If the seventies had been the Vietnam in motorsport, the Dutch Grand Prix 1973 was the same as the massacre of My Lai. Behind leading Ronnie Peterson (who was classified only 11th position caused by a defect gearbox six laps before the end of the race, then Tyrrell Ford 006s of Stewart and Cevert won) Williamson and Purley had been fighting in the middle of the field. At the beginning of the race they had been able to overtake the Shadow Fords of Graham Hill (in the colours of his private Embassy team) and George Follmer (of the works UOP outfit). In lap 8 Williamson already had been on 13th position, Purley had been close behind. During this lap the man from Leicester had sustained a technical defect, a puncture or a broken suspension and the corresponding traces had burnt into the asphalt. The red March Ford turned over several times at high speed, then it stopped upside down. From the engine section flames came, but at that time it was not the fire catastrophe with Courage as the victim three years ago. Williamson had survived the high speed crash nearly unhurt and he also was conscious, but without any assistance from outside, he was not able to free himself from the cockpit. David Purley had stopped at once, but the marshals did not make any real trials to stop the threatening danger. Purley himself had taken a fire extinguisher, then he tried to turn up the car alone, what caused injuries for himself. From second to second the fire became worse, the smoke became thicker. The marshals and three firemen refused to help Purley turning up the car. The race direction neither wanted to stop the race nor to make a fire engine, being only 50 metres apart from the accident, come into action. Purley gave signs to the other drivers still competing to make them stop and help him turning over the car. But in the growing curtain of smoke they had to be extremely careful not to get in danger theirselves. And they were not able to notice, that there someone was in extreme danger for loosing his life; it was also impossible, because from the race direction there was no information available for them. Finally Purley asked some spectators (who are in fact never allowed to intervene, as you can read in all race programmes) to help, but the police with their dogs drove them away from the place of the crash. After nearly four minutes, when finally the fire brigade appeared, no rescue was needed, but only a recovery. Denny Hulme, who was called The Bear, as the president of the GPDA (Grand Prix Drivers Association) he had twice tried to make the race direction stop the event by giving signs with his hands at start and finish, but they did not react in any manner. After the race Hulme spoke of Murder. Jackie Stewart, who had definitely beaten Jim Clark´s record with his 26th career victory, was taken away any happiness about his own performance. And young Niki Lauda, even burdened with the giant debts of his year at March in 1972, made a mistake when being asked, why he had not stopped and helped: " I am paid for driving, not for parking." But at that time, he was not even informed, what really had happened in lap eight of the 1973 Dutch Grand Prix at the East Tunnel. Lauda had, when knowing the terrible truth, corrected his statement at once and lasting. At the end of August 1991, when Michael Schumacher was on the way to start his unique Grand Prix career in a Jordan Ford green like a frog, I was sitting with some young people at a camp fire in Burnenville, not far away from the place, where Graham Hill and Bob Bondurant had rescued Jackie Stewart from a bent and fuel flooded B.R.M. cockpit. Two of them had been direct eye-witnesses standing as teenagers absolutely near to the place of the accident and they were able to describe me every detail. After checking the all the sources I have got no doubts, that all the things they have reported to me, are real facts. But not only reverence, but also human decency demands, that I will not give you here further details. In Zandvoort there had been lied, hushed up, disguised. The German ONS rescue team, at that time the most modern institution being available for motorsport safety in the world, supplied with doctors, rescue equipment and already with halon fire extinguishers, had not been employed by the organizers, not because they wanted to save the DM 2600 (today about EUR 5000) salary. It had been the national egoism, that had prevented the employment of the German crew in the Netherlands.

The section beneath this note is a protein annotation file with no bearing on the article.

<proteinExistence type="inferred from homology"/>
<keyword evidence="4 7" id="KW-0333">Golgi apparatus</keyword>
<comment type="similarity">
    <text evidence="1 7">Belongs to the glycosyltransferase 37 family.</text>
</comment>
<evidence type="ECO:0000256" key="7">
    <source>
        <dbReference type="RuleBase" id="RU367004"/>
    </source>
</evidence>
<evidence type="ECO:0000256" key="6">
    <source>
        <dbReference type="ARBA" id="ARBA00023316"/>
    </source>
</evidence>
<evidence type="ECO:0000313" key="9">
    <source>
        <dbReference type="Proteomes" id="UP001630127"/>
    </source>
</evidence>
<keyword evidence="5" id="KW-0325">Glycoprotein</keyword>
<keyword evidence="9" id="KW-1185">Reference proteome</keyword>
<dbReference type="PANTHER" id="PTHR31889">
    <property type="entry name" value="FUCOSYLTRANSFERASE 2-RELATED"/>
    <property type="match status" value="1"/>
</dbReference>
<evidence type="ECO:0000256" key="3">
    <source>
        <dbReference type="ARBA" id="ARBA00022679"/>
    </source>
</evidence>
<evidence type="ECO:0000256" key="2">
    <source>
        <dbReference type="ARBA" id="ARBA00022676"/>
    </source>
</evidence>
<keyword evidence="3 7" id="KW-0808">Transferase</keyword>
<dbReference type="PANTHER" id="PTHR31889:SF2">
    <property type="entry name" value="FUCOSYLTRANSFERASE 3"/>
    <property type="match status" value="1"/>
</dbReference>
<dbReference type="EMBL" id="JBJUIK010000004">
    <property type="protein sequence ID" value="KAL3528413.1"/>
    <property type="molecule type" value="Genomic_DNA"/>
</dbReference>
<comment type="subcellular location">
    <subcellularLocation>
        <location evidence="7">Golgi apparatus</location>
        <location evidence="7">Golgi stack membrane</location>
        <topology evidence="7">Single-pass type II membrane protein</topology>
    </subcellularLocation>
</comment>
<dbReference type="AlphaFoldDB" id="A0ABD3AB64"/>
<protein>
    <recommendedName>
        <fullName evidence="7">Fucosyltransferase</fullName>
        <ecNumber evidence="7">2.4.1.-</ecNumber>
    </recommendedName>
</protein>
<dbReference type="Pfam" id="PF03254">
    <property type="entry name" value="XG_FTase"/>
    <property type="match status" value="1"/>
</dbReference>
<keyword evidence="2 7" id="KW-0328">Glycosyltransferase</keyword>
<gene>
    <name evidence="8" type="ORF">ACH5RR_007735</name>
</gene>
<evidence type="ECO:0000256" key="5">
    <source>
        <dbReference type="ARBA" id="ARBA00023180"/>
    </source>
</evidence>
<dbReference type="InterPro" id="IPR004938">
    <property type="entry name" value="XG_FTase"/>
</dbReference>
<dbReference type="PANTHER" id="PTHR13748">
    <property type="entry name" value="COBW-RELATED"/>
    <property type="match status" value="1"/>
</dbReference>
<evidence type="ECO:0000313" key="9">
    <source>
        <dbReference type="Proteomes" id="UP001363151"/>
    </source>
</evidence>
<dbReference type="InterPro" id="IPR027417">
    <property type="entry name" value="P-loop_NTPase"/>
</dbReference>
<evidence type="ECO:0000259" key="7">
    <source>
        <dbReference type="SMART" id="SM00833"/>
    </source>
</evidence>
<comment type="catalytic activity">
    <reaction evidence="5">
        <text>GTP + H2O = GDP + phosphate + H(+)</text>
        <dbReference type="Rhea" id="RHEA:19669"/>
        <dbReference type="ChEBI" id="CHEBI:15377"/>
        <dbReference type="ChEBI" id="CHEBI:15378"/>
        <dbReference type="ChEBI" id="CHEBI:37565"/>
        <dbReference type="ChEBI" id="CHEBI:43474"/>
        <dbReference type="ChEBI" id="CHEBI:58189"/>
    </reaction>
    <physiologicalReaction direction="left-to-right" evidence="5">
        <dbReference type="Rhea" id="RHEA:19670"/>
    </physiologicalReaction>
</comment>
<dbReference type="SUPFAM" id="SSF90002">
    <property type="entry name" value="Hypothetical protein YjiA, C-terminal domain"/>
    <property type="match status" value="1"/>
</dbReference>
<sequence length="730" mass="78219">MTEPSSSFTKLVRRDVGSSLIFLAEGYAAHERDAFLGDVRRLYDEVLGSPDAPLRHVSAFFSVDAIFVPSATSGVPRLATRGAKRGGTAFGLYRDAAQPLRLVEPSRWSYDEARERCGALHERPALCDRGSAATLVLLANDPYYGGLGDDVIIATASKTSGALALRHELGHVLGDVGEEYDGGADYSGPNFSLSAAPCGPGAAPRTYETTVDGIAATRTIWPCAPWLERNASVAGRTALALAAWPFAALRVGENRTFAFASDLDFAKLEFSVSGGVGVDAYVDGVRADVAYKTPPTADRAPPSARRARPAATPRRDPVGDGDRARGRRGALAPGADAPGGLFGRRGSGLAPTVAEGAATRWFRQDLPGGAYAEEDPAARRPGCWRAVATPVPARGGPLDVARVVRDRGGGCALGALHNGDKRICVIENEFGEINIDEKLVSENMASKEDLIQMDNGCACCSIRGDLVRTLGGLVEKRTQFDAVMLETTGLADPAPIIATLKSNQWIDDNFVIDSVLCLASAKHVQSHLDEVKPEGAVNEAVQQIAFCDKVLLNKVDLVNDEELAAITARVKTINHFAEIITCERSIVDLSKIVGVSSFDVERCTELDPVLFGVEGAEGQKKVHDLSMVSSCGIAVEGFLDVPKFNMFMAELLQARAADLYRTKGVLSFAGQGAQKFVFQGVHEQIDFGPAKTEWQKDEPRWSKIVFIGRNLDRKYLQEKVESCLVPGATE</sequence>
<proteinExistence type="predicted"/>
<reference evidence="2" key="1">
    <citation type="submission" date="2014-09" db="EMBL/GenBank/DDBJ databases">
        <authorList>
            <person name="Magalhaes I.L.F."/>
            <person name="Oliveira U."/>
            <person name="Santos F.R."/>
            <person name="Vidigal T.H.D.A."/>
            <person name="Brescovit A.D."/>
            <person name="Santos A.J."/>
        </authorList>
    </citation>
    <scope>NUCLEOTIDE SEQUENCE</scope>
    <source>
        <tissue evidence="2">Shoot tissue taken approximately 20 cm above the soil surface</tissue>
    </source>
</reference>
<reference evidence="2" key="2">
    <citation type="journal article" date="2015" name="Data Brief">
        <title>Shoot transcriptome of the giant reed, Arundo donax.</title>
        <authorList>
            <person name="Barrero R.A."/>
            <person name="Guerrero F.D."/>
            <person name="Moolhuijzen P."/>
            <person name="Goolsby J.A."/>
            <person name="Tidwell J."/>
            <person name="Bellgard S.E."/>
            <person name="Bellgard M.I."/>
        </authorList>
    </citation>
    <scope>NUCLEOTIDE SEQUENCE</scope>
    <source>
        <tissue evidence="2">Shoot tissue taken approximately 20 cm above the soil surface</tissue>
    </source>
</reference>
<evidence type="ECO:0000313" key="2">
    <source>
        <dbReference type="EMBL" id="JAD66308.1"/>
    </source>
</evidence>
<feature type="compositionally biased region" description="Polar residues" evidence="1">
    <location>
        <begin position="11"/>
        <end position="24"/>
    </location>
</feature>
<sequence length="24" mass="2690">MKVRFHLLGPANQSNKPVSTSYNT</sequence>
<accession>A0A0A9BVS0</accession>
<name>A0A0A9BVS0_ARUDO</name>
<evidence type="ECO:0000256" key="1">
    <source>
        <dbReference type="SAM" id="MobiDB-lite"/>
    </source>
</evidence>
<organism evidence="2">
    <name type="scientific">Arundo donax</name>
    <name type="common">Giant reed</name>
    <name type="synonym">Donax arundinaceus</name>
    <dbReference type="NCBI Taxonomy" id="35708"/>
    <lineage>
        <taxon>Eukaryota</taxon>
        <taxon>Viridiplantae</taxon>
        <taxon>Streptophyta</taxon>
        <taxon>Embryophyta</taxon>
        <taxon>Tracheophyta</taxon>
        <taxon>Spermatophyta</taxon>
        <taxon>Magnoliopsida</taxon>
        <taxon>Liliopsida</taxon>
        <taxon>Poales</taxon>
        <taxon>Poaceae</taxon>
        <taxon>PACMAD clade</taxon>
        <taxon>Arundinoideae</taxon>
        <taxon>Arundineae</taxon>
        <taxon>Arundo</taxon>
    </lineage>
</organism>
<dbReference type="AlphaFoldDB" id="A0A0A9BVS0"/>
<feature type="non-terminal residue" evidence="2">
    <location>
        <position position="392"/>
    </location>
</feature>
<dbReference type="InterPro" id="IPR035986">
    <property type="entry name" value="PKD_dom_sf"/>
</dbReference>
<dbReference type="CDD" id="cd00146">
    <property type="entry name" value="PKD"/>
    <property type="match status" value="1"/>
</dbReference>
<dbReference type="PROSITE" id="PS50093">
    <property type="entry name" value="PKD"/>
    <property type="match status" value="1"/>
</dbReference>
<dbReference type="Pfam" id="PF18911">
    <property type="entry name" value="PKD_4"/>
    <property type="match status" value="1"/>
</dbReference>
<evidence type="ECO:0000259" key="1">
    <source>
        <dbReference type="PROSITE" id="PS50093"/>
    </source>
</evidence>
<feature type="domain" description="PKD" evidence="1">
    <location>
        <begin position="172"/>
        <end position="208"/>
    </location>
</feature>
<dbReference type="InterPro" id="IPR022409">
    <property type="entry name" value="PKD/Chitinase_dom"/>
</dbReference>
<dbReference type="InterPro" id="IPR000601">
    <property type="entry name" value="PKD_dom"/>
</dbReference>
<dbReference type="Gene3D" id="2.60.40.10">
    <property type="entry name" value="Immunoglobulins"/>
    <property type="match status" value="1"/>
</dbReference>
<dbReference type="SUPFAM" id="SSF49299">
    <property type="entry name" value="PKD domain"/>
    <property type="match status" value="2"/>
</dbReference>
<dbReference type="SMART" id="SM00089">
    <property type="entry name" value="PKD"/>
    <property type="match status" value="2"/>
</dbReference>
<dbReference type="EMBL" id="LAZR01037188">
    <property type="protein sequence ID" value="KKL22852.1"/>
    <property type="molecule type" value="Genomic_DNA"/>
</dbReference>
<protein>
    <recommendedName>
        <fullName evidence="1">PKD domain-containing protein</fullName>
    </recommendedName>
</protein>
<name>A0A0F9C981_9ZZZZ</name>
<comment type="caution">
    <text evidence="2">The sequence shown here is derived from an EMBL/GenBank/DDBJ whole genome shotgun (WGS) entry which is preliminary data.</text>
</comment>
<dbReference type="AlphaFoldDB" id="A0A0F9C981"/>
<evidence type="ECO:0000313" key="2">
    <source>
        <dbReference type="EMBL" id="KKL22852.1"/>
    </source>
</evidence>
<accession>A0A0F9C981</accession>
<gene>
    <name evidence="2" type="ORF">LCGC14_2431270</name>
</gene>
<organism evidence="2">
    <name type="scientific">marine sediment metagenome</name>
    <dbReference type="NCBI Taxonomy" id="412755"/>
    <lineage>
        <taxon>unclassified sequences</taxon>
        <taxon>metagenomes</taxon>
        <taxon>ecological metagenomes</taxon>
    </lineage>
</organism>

David Purley had been decorated with the George Medal, he also received the Siffert Trophy, the Prix Rouge et Blanc. Everybody lived that through, knows, what he just had been doing, when John F. Kennedy had been shot at Dallas in 1963, when Jochen Rindt had died in Monza 1970 and when Bin Laden´s suicide terrorists had destroyed the World Trade Center in 2001. At these shocking opportunities you remember also trivial details like the clothes you had worn or what food you had had. The life of the Grand Prix driver, constructor, enterpreneur, soldier and pilot David Purley, G.M. ended in the summer of 1985, where it had begun fourty years before during the last winter of World War II, at the South coast of Great Britain marked by extraordinary beauty. Like Ron Flockard, Graham Hill, Tony Brise, Carlos Pace and Harald Ertl he lost his life in a crash of an aircraft, in his case it was a historic plane. When I received the news of his death, I took part in an event about US-American politics in the Middle East at Goettingen, a prominent expert from the USA had been engaged for.

David Purley was a man of extraordinary bravery and enormous charisma. Therefore he is an special enrichment for the history of international motorsport. For this reason he should earn, like Masten Gregory by the way, a little more attention by the public. This is, as I had mentioned it, a story from reality. David Purley is no hero from a novel written by Ernest Hemingway or Antoine de Saint-Exupéry, in spite of fitting well into it. I am absolutely sure.